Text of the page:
Things They Don’t Tell You About C-Sections

Newborn is crying

Two moms could go through the exact same procedure, performed exactly the same way by exactly the same doctor, and still have completely different birth stories and experiences.

For some women, the catheter is the most uncomfortable part of the whole shebang. For others, it’s that loss of control from the epidural or spinal. Some women get sick to their stomachs. Some feel on top of the world. The one thing we can all agree on is that it’s never apples to apples!

But — as with all things parenting — it’s still good to have a heads up from someone who has been there and done that.

If you’re about to undergo a C-Section, there are some facts that are worth knowing up-front. I share these learnings in the hopes that they’ll make your experience a little smoother and a little calmer. If they make you feel a smidge more in control when go-time comes, I’ve done my job.

1. You go some parts alone. That sounds scarier than I mean for it to. But many women worry about the spinal, and hope to squeeze their significant other’s hand when it is administered. Be prepared that your significant other isn’t actually allowed in the operating room until surgery begins. So you will have already gotten your spinal by then, and will have to rely on a friendly nearby nurse for hand-squeezing.

2. You’re numb from the chest down. I don’t know what I expected, or if this will alarm anyone else. But when the spinal hits (which is incredibly quickly), most of your body goes numb. As in, you can’t even feel that you have a body. Of course you don’t want to be feeling much of anything during such a surgery, but the lack of control can be very alarming. You’ll be tempted to try and move your legs, or exert yourself somehow, but you won’t be able to. It’s not a feeling that I know you can prepare for, other than knowing it’s coming, and that it wears off in a few hours.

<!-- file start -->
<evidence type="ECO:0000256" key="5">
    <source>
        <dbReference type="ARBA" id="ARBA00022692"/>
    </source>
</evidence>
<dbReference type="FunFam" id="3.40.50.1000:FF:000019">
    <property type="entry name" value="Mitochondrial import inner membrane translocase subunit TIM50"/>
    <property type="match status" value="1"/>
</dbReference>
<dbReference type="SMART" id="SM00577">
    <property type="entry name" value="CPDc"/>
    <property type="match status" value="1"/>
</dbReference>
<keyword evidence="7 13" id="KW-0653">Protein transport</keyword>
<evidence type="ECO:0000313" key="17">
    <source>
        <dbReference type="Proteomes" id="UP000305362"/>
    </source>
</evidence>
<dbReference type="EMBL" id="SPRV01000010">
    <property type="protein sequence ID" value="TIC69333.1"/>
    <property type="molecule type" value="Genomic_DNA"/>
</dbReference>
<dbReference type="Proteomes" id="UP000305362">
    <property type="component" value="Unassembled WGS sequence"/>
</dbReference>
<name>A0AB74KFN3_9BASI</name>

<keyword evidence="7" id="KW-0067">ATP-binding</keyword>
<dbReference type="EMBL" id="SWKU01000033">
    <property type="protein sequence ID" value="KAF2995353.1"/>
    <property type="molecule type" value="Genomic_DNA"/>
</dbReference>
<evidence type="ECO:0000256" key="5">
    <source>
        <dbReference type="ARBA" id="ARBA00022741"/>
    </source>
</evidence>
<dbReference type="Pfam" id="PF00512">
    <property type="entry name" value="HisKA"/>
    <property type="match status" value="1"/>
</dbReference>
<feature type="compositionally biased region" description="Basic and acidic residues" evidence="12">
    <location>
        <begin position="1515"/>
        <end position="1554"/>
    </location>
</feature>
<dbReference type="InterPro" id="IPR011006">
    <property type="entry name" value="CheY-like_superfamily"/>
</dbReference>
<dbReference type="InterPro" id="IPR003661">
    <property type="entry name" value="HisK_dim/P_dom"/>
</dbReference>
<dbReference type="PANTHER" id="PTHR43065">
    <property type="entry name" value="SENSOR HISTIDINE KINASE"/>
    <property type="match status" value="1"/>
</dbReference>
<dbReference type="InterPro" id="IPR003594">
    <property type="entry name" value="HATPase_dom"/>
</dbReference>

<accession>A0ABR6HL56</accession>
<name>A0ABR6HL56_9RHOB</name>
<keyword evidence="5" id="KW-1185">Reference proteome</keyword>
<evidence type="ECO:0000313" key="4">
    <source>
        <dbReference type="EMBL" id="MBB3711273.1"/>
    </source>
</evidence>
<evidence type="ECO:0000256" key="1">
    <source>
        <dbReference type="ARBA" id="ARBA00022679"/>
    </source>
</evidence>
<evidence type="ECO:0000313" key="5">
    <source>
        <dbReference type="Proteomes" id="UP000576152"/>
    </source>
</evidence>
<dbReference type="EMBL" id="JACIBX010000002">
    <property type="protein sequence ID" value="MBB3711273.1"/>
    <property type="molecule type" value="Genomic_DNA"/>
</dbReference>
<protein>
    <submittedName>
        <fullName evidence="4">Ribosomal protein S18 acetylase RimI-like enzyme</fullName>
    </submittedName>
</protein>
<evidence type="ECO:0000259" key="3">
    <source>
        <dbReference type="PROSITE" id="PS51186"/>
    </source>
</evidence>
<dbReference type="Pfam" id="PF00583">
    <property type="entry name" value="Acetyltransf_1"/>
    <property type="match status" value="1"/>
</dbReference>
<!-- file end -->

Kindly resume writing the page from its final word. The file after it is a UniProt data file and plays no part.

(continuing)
3. It takes a while. There’s nobody more aware of your ginormous baby bump than you. You’re pretty attached to it, and you’ve seen how a few good kicks from your little one can shift the entire thing from one side to the other. So it’s a bit alarming when your surgery starts, and you’re waiting…and waiting…and waiting. It takes nearly a half hour in most cases to actually reach the baby and introduce them to the world. Hang tight in the meantime. Everything’s okay!

4. You’re not done yet. It takes about another half hour for surgery to conclude before you’re wheeled into recovery and reunited with your new bundle. Your significant other (or whomever you decide to have in the operating room with you) will exit with the baby while your doctor finishes up. You’ll rejoin them both in recovery.

5. You’re still not done. You’ll be in recovery for a while. A few hours or so. Meanwhile, your nurse will be pushing on your abdomen pretty regularly (and pretty hard) to release any clots. You won’t feel most of it, but you will see lots of blood. This can be shocking, but it’s part of the process for everyone, post C-Section.

In my experience, recovery wasn’t as brutal as I’d imagined it to be. It’s not comfortable by any means, but I think the adjustment to new motherhood is much more of a transition and much more emotionally and physically draining.

I guess the last thing to know is that the incision area may feel numb. You might never get full feeling back in that particular area. But it is really small, the scars are nothing like they used to be, and you come out of it all with the biggest, best gift that this world has to offer.

Good luck, mama bear!

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